Managing Risk

As an asset class angel investments can generate spectacular results both up and down. For early stage investing the generally accepted success profile is that 60% fail completely, 30% become life style companies (worst result for investor) and 10% succeed wildly (10++ times angel investment).

Diversification is the only way I know of addressing this profile. I would recommend that the Angel allocate enough money to make at least 10 investments in a 3 to 4 year period. For late stage investors, I would reduce the number to 5 investments. Typical investments amounts are $100K, $50K and $25K. Given your allocation one of these amounts will be your standard investment. For investments that are intellectually stimulating or have great potential but do not meet all of your criteria, I would recommend investing half your standard amount. If your total allocation is not large enough to meet this criteria, I would recommend investing in angel funds, micro VC funds or accelerators.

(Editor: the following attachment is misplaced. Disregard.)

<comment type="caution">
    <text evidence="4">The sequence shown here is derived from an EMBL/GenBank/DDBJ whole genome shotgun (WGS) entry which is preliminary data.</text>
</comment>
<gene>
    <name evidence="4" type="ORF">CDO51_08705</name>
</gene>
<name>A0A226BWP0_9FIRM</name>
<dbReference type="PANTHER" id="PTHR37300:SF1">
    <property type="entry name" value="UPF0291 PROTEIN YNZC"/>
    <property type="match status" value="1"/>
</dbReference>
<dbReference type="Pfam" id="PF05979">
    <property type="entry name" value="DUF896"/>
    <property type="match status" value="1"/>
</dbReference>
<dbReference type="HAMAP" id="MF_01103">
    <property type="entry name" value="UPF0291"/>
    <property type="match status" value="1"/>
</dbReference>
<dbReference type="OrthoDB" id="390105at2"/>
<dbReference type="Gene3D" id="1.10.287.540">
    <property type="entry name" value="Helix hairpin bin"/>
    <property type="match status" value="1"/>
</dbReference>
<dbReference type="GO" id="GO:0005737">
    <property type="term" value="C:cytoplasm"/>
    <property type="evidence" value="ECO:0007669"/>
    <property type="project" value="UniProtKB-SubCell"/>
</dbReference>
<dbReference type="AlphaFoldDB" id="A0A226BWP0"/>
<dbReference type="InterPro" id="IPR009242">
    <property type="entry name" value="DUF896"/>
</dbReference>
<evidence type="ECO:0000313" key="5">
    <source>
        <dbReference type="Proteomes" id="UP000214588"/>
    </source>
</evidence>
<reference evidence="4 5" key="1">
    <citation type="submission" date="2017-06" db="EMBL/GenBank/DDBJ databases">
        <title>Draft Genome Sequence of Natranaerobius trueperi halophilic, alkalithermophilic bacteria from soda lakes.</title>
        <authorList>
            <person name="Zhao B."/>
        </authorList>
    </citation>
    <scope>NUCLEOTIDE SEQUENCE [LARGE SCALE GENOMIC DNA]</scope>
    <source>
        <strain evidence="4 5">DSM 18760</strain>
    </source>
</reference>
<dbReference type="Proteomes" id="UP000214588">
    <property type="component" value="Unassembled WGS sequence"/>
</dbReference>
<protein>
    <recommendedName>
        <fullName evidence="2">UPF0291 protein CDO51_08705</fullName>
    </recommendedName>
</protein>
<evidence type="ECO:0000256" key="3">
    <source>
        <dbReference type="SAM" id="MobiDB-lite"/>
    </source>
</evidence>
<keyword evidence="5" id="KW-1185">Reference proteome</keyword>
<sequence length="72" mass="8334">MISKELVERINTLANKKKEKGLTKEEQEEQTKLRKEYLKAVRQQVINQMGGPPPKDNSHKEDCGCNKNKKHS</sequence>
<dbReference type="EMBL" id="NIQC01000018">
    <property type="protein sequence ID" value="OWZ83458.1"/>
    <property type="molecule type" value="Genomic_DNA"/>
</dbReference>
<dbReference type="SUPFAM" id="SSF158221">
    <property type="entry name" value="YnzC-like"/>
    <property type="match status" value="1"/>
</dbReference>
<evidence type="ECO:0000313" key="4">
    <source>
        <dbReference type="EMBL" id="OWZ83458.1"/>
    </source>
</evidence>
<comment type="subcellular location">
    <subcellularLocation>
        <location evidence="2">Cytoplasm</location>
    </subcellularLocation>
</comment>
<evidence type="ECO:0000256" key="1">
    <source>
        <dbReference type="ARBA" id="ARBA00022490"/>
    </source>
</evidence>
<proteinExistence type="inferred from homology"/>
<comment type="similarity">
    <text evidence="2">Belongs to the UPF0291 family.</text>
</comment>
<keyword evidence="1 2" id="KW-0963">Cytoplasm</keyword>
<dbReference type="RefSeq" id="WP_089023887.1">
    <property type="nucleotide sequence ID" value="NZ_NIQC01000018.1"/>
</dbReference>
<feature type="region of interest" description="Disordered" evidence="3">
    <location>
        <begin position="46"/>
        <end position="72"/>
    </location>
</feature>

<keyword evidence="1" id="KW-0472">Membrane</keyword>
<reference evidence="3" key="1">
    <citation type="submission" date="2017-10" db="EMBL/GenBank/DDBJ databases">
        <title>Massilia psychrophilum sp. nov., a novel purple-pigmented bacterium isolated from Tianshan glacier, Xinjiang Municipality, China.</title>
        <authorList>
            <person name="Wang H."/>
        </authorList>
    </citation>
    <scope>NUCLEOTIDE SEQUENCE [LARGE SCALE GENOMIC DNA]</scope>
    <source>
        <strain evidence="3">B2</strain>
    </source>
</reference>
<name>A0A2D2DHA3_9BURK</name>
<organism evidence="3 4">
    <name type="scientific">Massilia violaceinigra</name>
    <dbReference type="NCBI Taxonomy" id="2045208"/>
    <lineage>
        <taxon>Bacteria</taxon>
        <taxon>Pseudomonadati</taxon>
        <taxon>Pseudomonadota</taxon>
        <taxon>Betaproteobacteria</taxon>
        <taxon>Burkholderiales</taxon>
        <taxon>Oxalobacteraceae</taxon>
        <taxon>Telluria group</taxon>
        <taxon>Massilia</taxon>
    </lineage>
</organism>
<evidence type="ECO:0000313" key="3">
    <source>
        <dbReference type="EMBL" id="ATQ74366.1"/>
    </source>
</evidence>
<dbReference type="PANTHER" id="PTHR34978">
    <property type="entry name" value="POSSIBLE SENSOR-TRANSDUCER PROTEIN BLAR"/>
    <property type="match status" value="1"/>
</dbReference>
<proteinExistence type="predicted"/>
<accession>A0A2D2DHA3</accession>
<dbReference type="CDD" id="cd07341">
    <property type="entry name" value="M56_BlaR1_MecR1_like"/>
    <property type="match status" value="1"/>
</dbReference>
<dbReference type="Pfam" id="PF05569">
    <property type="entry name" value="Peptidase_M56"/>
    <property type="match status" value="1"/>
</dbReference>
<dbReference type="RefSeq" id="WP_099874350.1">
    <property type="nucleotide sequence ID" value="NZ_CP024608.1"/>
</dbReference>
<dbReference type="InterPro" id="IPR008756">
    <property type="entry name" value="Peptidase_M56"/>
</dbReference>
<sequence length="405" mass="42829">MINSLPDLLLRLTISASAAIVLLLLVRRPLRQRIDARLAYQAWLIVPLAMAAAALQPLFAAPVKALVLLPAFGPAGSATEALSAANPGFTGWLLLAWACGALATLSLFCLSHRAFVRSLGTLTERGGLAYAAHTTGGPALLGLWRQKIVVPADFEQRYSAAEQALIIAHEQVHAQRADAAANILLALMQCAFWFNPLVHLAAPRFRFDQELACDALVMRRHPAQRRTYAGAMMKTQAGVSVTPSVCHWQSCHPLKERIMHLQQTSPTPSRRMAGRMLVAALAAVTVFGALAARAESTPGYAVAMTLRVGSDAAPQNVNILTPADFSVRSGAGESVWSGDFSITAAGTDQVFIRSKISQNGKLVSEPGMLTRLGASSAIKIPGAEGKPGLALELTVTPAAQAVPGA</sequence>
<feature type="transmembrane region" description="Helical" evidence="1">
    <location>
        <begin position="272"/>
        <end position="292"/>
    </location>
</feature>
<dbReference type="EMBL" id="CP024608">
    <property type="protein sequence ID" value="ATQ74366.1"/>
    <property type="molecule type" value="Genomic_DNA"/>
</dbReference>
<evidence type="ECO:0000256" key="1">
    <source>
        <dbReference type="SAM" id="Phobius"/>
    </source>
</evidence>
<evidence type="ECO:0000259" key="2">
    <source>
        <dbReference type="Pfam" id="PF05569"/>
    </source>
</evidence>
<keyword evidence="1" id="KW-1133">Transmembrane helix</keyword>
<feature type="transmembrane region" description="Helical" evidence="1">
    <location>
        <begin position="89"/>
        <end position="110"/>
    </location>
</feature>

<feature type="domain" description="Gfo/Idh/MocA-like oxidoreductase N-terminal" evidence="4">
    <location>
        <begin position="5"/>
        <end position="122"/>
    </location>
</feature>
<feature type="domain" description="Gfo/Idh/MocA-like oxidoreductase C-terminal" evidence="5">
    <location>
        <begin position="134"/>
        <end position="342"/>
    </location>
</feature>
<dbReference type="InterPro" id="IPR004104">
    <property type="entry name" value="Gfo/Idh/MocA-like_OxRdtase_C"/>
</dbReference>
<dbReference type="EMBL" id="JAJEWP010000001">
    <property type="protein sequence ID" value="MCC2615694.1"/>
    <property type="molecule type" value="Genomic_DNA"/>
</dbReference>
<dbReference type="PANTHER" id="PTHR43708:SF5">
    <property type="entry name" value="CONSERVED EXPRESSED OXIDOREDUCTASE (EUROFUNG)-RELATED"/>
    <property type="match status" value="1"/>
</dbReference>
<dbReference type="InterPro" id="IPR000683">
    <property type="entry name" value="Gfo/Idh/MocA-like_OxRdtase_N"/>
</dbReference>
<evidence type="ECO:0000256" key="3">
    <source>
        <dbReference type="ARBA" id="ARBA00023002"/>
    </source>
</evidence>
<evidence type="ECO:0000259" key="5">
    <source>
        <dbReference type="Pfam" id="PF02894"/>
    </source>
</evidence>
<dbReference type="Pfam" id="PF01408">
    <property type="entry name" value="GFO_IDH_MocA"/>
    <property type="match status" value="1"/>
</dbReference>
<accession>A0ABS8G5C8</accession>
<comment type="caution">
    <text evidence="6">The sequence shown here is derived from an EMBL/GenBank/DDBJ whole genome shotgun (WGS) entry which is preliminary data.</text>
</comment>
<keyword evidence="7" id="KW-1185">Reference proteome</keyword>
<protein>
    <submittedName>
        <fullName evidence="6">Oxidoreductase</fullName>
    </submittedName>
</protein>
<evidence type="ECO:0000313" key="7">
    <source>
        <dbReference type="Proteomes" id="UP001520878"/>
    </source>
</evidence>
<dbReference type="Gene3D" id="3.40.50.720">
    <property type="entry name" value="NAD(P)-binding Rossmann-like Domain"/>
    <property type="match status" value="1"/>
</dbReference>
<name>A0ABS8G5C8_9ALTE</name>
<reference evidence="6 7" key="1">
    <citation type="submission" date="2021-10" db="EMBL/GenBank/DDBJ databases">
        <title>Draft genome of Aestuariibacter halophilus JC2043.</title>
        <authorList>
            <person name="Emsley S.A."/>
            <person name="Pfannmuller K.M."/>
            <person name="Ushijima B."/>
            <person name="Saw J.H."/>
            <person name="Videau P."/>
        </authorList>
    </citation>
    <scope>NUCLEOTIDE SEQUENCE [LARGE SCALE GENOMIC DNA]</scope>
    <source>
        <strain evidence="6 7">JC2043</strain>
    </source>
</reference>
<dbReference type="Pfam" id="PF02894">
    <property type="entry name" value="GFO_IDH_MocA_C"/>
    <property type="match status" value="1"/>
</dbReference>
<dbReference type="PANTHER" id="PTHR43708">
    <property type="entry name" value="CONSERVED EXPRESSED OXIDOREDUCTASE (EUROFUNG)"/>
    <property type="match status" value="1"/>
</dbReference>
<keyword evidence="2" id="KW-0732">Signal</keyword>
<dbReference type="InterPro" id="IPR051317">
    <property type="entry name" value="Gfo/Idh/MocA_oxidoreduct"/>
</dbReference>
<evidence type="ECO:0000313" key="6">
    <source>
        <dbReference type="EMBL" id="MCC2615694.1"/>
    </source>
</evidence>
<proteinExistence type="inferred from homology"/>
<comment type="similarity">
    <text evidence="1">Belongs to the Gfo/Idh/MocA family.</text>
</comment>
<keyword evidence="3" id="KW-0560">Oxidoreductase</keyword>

Strategically, moving up a level, the angel allocation should be only 10 to 20% of your total assets. Angel investing is somewhat counter cyclical where good investments appear in down markets and good selling opportunities appear in up markets. At the investment level, one can reduce risk by not over paying or under paying. If you overpay your return is not commensurate with the risk that was taken. If you underpay (take too much equity) you run the risk of being crammed down severely by VCs and/or Angels in a later round or have the founders depart from the company. Another way to reduce risk is to invest with other Angels. Getting concurrence and support from other Angels is desirable.